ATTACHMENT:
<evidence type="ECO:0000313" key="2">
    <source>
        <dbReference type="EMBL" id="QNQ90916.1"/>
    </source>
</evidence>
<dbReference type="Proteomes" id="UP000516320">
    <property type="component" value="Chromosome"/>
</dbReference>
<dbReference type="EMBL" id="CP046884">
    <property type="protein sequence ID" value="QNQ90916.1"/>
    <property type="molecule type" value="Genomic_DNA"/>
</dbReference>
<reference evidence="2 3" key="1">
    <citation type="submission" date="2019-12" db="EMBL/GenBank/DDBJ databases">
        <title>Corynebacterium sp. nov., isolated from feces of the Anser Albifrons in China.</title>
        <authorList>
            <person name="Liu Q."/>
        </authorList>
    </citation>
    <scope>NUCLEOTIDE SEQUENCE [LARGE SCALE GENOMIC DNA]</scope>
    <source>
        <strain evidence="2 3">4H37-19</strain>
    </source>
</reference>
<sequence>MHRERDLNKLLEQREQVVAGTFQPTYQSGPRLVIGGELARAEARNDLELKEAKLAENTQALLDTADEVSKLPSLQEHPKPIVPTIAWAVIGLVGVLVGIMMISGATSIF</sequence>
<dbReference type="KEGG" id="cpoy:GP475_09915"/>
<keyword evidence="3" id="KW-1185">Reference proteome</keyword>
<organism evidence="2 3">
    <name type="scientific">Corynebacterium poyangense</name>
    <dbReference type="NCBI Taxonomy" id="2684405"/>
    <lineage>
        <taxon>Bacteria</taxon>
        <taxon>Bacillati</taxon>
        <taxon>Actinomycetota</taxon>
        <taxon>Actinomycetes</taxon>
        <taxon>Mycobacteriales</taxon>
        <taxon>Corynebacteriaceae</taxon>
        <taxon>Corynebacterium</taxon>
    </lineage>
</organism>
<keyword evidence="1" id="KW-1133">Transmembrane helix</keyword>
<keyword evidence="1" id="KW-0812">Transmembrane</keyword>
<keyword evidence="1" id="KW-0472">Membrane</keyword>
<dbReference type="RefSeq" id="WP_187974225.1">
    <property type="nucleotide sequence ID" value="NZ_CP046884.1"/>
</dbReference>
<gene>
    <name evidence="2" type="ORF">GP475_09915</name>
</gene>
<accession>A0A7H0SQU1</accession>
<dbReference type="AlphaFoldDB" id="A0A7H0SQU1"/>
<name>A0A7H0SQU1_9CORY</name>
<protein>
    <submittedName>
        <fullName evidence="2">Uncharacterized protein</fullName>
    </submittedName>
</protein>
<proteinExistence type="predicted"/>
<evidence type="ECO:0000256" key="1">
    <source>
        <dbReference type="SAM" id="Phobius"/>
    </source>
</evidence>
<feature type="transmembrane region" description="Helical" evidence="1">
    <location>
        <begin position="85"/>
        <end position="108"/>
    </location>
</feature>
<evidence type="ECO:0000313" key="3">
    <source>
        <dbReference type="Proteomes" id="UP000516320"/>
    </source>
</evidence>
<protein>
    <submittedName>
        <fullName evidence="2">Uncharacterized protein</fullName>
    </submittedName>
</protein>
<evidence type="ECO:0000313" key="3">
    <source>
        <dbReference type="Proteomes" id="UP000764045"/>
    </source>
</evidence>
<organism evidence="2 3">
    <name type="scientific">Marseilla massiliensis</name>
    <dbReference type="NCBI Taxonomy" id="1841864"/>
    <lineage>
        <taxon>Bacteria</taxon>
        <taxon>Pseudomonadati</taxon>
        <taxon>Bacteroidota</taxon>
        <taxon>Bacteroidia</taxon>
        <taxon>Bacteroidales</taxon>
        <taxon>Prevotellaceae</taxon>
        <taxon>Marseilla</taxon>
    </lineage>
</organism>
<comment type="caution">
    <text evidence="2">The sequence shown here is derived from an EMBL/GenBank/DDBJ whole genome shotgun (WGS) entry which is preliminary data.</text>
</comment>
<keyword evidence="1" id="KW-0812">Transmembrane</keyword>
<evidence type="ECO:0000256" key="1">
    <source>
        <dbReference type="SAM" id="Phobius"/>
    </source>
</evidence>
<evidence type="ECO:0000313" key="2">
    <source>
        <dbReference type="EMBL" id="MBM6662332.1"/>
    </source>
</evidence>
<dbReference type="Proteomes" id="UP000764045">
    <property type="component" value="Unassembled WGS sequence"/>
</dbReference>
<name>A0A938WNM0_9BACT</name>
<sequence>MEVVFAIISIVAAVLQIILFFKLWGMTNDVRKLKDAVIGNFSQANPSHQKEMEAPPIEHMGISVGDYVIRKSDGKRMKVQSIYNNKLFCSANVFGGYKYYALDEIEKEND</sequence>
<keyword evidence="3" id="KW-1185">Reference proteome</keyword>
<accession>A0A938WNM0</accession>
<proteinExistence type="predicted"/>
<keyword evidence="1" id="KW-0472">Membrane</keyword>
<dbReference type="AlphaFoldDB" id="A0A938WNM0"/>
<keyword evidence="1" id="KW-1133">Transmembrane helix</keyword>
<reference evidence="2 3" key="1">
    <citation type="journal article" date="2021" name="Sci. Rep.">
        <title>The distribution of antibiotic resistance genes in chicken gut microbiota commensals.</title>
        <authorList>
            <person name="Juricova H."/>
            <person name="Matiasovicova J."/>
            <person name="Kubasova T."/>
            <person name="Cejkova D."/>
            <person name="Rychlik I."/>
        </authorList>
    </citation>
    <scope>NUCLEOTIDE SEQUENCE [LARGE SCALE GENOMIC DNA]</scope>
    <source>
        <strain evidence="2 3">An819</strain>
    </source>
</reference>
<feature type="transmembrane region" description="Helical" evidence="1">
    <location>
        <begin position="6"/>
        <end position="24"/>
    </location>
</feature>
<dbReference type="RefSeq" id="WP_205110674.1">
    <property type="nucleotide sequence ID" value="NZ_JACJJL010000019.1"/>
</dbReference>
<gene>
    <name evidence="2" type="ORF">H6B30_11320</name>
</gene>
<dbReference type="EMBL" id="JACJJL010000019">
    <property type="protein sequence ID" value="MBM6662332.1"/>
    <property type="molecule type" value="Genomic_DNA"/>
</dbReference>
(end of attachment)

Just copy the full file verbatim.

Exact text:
<evidence type="ECO:0000313" key="2">
    <source>
        <dbReference type="EMBL" id="QNQ90916.1"/>
    </source>
</evidence>
<dbReference type="Proteomes" id="UP000516320">
    <property type="component" value="Chromosome"/>
</dbReference>
<dbReference type="EMBL" id="CP046884">
    <property type="protein sequence ID" value="QNQ90916.1"/>
    <property type="molecule type" value="Genomic_DNA"/>
</dbReference>
<reference evidence="2 3" key="1">
    <citation type="submission" date="2019-12" db="EMBL/GenBank/DDBJ databases">
        <title>Corynebacterium sp. nov., isolated from feces of the Anser Albifrons in China.</title>
        <authorList>
            <person name="Liu Q."/>
        </authorList>
    </citation>
    <scope>NUCLEOTIDE SEQUENCE [LARGE SCALE GENOMIC DNA]</scope>
    <source>
        <strain evidence="2 3">4H37-19</strain>
    </source>
</reference>
<sequence>MHRERDLNKLLEQREQVVAGTFQPTYQSGPRLVIGGELARAEARNDLELKEAKLAENTQALLDTADEVSKLPSLQEHPKPIVPTIAWAVIGLVGVLVGIMMISGATSIF</sequence>
<dbReference type="KEGG" id="cpoy:GP475_09915"/>
<keyword evidence="3" id="KW-1185">Reference proteome</keyword>
<organism evidence="2 3">
    <name type="scientific">Corynebacterium poyangense</name>
    <dbReference type="NCBI Taxonomy" id="2684405"/>
    <lineage>
        <taxon>Bacteria</taxon>
        <taxon>Bacillati</taxon>
        <taxon>Actinomycetota</taxon>
        <taxon>Actinomycetes</taxon>
        <taxon>Mycobacteriales</taxon>
        <taxon>Corynebacteriaceae</taxon>
        <taxon>Corynebacterium</taxon>
    </lineage>
</organism>
<keyword evidence="1" id="KW-1133">Transmembrane helix</keyword>
<keyword evidence="1" id="KW-0812">Transmembrane</keyword>
<keyword evidence="1" id="KW-0472">Membrane</keyword>
<dbReference type="RefSeq" id="WP_187974225.1">
    <property type="nucleotide sequence ID" value="NZ_CP046884.1"/>
</dbReference>
<gene>
    <name evidence="2" type="ORF">GP475_09915</name>
</gene>
<accession>A0A7H0SQU1</accession>
<dbReference type="AlphaFoldDB" id="A0A7H0SQU1"/>
<name>A0A7H0SQU1_9CORY</name>
<protein>
    <submittedName>
        <fullName evidence="2">Uncharacterized protein</fullName>
    </submittedName>
</protein>
<proteinExistence type="predicted"/>
<evidence type="ECO:0000256" key="1">
    <source>
        <dbReference type="SAM" id="Phobius"/>
    </source>
</evidence>
<feature type="transmembrane region" description="Helical" evidence="1">
    <location>
        <begin position="85"/>
        <end position="108"/>
    </location>
</feature>
<evidence type="ECO:0000313" key="3">
    <source>
        <dbReference type="Proteomes" id="UP000516320"/>
    </source>
</evidence>
<protein>
    <submittedName>
        <fullName evidence="2">Uncharacterized protein</fullName>
    </submittedName>
</protein>
<evidence type="ECO:0000313" key="3">
    <source>
        <dbReference type="Proteomes" id="UP000764045"/>
    </source>
</evidence>
<organism evidence="2 3">
    <name type="scientific">Marseilla massiliensis</name>
    <dbReference type="NCBI Taxonomy" id="1841864"/>
    <lineage>
        <taxon>Bacteria</taxon>
        <taxon>Pseudomonadati</taxon>
        <taxon>Bacteroidota</taxon>
        <taxon>Bacteroidia</taxon>
        <taxon>Bacteroidales</taxon>
        <taxon>Prevotellaceae</taxon>
        <taxon>Marseilla</taxon>
    </lineage>
</organism>
<comment type="caution">
    <text evidence="2">The sequence shown here is derived from an EMBL/GenBank/DDBJ whole genome shotgun (WGS) entry which is preliminary data.</text>
</comment>
<keyword evidence="1" id="KW-0812">Transmembrane</keyword>
<evidence type="ECO:0000256" key="1">
    <source>
        <dbReference type="SAM" id="Phobius"/>
    </source>
</evidence>
<evidence type="ECO:0000313" key="2">
    <source>
        <dbReference type="EMBL" id="MBM6662332.1"/>
    </source>
</evidence>
<dbReference type="Proteomes" id="UP000764045">
    <property type="component" value="Unassembled WGS sequence"/>
</dbReference>
<name>A0A938WNM0_9BACT</name>
<sequence>MEVVFAIISIVAAVLQIILFFKLWGMTNDVRKLKDAVIGNFSQANPSHQKEMEAPPIEHMGISVGDYVIRKSDGKRMKVQSIYNNKLFCSANVFGGYKYYALDEIEKEND</sequence>
<keyword evidence="3" id="KW-1185">Reference proteome</keyword>
<accession>A0A938WNM0</accession>
<proteinExistence type="predicted"/>
<keyword evidence="1" id="KW-0472">Membrane</keyword>
<dbReference type="AlphaFoldDB" id="A0A938WNM0"/>
<keyword evidence="1" id="KW-1133">Transmembrane helix</keyword>
<reference evidence="2 3" key="1">
    <citation type="journal article" date="2021" name="Sci. Rep.">
        <title>The distribution of antibiotic resistance genes in chicken gut microbiota commensals.</title>
        <authorList>
            <person name="Juricova H."/>
            <person name="Matiasovicova J."/>
            <person name="Kubasova T."/>
            <person name="Cejkova D."/>
            <person name="Rychlik I."/>
        </authorList>
    </citation>
    <scope>NUCLEOTIDE SEQUENCE [LARGE SCALE GENOMIC DNA]</scope>
    <source>
        <strain evidence="2 3">An819</strain>
    </source>
</reference>
<feature type="transmembrane region" description="Helical" evidence="1">
    <location>
        <begin position="6"/>
        <end position="24"/>
    </location>
</feature>
<dbReference type="RefSeq" id="WP_205110674.1">
    <property type="nucleotide sequence ID" value="NZ_JACJJL010000019.1"/>
</dbReference>
<gene>
    <name evidence="2" type="ORF">H6B30_11320</name>
</gene>
<dbReference type="EMBL" id="JACJJL010000019">
    <property type="protein sequence ID" value="MBM6662332.1"/>
    <property type="molecule type" value="Genomic_DNA"/>
</dbReference>